Little Hall is a building many of us walk by every day. Just like Raymond H. Fogler Library, Dunn Hall, or Colvin Hall, it’s a place where students go to class or to study, a building with a name that we don’t put much thought into. Yet on Tuesday, Oct. 22, Women and Gender Studies Program Director Susan Gardner held a pop-up panel to discuss some questions that have been brought to the attention of the University of Maine community: who was Clarence Little, what did he stand for and what message are we sending by having his name on one of our buildings?
Clarence Cook Little, or C.C. Little, was the sixth president of the University of Maine, serving from 1922 to 1925. Just prior to his stint as president of UMaine, he served as the president of the University of Michigan for a short period of time. He started the Jackson Lab in Bar Harbor and was a scientist, an academic and a researcher. He was also a eugenicist.
Eugenics are, essentially, the science of breeding with the goal of improving a population by increasing the frequency of traits considered desirable by the breeders, and reducing or eliminating other traits. In other words, eugenicists believe in improving the population by getting rid of traits that they have deemed inferior. It was a practice driven by racism, a practice that considered the Nordic race or the Aryan genetic pool to be perfect. So while Little had an impressive resume, with his Harvard education, his roles of president at Michigan and UMaine and his role in the creation of Jackson Laboratory, his involvement in eugenics leads to another storyline.
“There’s been a lot of conversation about this — not just Clarence Little, but the idea of having buildings, monuments, statues named after these controversial figures,” said Rob Glover, a political science professor at UMaine. “He’s a figure whom, to say the least, has a troubled history, and we should have a conversation about that.”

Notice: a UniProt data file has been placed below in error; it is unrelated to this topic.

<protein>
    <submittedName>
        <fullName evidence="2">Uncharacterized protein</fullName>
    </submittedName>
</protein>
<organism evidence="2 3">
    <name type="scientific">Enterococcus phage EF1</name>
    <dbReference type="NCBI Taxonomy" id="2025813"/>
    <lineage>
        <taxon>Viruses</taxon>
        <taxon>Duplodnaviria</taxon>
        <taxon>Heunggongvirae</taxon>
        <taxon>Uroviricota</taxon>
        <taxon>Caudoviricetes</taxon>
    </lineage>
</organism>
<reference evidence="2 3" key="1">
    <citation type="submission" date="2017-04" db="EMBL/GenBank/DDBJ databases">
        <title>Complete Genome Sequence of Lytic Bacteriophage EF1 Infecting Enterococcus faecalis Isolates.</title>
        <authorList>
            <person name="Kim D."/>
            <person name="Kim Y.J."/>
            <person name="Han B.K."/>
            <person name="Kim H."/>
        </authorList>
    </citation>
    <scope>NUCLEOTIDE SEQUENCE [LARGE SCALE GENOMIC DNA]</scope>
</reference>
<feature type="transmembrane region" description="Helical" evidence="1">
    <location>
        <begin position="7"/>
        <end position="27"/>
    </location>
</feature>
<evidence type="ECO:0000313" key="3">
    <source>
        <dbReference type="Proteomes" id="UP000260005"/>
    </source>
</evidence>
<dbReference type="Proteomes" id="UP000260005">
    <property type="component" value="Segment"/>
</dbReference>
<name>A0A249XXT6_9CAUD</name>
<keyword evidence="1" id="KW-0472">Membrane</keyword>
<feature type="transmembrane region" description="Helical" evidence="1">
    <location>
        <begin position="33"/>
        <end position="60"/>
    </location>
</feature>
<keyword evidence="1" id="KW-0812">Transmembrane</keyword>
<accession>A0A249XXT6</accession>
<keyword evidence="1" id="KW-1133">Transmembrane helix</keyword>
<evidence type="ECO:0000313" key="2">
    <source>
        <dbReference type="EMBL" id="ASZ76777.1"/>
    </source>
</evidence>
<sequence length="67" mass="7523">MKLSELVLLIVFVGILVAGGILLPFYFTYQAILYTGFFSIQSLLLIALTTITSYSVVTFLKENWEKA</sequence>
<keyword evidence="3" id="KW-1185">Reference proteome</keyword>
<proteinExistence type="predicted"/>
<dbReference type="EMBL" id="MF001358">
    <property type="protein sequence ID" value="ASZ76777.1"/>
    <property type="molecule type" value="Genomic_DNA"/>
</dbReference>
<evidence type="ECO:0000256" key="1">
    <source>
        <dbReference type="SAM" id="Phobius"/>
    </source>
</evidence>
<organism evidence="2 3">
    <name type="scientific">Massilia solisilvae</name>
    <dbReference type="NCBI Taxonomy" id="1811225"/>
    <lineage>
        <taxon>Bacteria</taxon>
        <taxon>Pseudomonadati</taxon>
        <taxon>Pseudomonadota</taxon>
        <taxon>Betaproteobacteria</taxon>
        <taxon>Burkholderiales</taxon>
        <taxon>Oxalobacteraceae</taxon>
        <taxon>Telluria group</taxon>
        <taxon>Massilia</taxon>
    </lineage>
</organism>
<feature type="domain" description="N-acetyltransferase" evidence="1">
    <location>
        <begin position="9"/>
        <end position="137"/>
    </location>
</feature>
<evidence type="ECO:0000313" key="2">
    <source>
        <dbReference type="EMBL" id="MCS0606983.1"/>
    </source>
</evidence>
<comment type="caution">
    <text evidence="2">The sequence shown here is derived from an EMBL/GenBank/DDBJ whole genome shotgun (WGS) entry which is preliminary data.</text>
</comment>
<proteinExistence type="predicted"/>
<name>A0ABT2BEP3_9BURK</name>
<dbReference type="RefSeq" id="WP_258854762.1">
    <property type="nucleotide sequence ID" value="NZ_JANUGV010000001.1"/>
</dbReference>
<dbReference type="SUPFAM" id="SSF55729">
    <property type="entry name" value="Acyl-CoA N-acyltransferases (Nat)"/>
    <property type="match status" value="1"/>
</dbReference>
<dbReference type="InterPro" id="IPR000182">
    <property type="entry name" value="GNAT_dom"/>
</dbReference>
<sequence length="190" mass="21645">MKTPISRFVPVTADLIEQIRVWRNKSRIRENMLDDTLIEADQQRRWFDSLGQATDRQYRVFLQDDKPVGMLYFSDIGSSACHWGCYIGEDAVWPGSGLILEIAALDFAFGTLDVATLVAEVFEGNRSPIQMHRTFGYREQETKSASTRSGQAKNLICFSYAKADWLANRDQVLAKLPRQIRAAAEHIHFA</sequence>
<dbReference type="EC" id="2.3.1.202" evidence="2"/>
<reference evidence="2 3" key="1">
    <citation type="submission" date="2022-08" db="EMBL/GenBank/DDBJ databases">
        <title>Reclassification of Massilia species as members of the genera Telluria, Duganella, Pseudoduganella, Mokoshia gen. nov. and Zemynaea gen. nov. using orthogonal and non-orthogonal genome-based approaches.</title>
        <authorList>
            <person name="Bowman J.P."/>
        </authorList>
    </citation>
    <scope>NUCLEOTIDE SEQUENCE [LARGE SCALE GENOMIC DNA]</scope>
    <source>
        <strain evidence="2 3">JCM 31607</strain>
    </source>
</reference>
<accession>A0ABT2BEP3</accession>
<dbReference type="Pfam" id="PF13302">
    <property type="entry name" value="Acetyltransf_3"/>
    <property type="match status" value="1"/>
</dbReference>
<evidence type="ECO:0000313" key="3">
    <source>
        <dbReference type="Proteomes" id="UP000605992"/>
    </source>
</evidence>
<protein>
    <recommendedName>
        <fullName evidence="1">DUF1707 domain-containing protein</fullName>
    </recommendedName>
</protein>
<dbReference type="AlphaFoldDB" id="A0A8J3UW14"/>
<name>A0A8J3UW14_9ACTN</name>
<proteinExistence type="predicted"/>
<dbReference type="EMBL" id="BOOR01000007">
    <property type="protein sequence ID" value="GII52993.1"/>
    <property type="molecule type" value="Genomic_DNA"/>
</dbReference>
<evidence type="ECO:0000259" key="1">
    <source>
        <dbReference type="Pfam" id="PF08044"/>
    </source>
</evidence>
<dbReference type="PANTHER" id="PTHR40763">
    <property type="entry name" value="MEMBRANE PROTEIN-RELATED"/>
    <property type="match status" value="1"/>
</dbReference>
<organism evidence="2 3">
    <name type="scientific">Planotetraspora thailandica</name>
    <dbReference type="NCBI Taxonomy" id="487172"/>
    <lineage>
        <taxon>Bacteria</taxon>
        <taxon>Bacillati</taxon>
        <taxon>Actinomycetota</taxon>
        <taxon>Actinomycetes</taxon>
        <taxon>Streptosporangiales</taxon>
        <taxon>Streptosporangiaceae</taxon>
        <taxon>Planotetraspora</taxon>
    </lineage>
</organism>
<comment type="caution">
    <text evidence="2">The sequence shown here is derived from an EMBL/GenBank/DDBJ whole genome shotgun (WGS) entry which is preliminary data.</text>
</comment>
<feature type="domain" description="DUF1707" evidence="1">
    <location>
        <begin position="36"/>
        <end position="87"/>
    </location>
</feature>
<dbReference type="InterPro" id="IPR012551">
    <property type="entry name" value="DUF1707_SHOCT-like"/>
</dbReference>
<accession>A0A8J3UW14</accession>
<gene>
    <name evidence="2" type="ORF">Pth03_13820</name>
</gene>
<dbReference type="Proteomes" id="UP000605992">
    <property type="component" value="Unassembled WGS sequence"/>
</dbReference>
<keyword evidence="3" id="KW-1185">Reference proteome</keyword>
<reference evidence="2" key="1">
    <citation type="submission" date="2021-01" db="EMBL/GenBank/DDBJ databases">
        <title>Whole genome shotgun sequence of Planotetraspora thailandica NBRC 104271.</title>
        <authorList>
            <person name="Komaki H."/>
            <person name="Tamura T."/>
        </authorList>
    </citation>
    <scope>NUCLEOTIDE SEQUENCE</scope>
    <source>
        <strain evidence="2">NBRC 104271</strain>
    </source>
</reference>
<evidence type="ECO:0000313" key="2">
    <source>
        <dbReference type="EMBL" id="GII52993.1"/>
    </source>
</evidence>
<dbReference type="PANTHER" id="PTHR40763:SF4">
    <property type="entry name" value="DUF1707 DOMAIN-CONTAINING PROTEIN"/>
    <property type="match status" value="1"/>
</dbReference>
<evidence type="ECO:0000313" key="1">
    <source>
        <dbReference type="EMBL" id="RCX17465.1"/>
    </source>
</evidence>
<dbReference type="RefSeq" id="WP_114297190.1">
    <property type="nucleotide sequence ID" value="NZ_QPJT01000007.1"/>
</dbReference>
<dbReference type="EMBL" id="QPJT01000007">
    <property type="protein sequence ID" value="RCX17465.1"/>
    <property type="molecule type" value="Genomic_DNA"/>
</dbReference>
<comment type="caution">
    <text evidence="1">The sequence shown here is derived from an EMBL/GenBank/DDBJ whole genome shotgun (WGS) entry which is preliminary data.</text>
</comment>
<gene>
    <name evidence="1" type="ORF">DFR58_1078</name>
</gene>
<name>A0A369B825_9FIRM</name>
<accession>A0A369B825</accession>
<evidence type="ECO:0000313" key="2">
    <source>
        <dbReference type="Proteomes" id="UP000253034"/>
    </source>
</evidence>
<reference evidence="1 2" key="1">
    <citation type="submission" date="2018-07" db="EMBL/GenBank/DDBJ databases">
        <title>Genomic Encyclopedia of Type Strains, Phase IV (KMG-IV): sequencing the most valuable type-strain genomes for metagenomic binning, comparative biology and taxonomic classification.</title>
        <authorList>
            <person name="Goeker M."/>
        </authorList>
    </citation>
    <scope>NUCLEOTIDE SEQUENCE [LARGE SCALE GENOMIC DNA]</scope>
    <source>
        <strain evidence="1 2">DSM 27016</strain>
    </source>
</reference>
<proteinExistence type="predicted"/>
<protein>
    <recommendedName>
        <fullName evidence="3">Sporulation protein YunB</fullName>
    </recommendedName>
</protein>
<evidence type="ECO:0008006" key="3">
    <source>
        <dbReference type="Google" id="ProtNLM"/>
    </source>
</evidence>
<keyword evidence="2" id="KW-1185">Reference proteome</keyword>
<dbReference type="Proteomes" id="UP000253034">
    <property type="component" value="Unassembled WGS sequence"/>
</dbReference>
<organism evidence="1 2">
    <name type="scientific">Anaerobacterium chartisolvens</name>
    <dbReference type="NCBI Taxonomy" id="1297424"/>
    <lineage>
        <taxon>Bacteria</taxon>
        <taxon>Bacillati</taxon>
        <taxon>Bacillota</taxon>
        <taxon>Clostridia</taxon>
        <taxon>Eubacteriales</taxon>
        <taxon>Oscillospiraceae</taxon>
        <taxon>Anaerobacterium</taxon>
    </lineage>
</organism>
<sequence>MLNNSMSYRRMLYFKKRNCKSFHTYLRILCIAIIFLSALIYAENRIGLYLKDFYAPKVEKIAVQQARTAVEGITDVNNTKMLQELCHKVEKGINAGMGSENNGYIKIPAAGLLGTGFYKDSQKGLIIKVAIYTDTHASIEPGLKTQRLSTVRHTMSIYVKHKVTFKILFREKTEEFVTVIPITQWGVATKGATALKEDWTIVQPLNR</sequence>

Aside from his involvement in eugenics, Little’s career has other significant dark spots. Towards the end of his scientific career, Little became the scientific director of the Scientific Advisory Board of the Tobacco Industry Research Committee, and, eventually, made claims that the tie between smoking and lung cancer is “obscure,” and that smoking is not, in fact, a significant cause of cancer.
Tuesday’s panel consisted of arguments from both sides of the discussion, with Hailey Cedor, a third-year history student advocating for a name change, and UMaine journalism Professor Paul Grosswiler playing the role of “provocateur,” as he described it.
“He contributed more harm than good during his life and he does not deserve to represent the University of Maine,” said Cedor at the panel. “His ideas of racial breeding do not represent an inclusive community.”
Cedor’s arguments coincided with what many of those who attended the panel expressed: someone who upheld racist ideals, treated human beings as test subjects, and was essentially bought out by the tobacco industry to take a pro-tobacco stance in the face of human health, should not be memorialized on the UMaine campus with a building flaunting his name.
Yet when Grosswiler stepped in for his opening statements of sorts, he presented a different argument, one for why UMaine might keep Little’s name on our campus. Grosswiler approached the topic from the perspective of “airbrushing” rather than acknowledging history.
“Once we start airbrushing, it becomes sort of hard to know what our history was,” said Grosswiler. “One of the ways to understand it is through education.”
As Glover mentioned, the issue of what to do with buildings or monuments named after controversial figures or representing controversial is not a new one, and not exclusive to UMaine and Little Hall. In 2011, Maine Gov. Paul LePage ordered the removal of a labor mural from the Department of Labor due to it’s representing a “bias against business owners.” Throughout the south, monuments have been removed that represent the Confederacy in the Civil War era. Oftentimes, the argument for removal seems obvious. At Michigan, Little’s name was removed in 2018 from a science building.
Yet in a 2011 article by the New York Times about LePage’s removal of the labor mural, Charles Scontras, a historian and research associate at UMaine, pointed out that “totalitarian regimes erase history as well. We manage to do it by indifference or neglect or for ideological reasons.”
The UMaine community is an inclusive one; it celebrates diversity and equality throughout campus, and what Clarence C. Little stood for is a stark contrast to what UMaine prides itself in today. A suggestion that Grosswiler made included the idea that if the building keeps its name, the university could add a plaque explaining what he stood for, cementing it into our historical memory and providing an opportunity for education.
The importance of understanding the full realities of history cannot be understated, and what the university decides to do with the name of the building is yet to be determined, as the conversation about Little Hall is just beginning. But regardless of whether the name stays or goes, the conversation is here, it’s happening, and the University of Maine community is learning and growing because of it.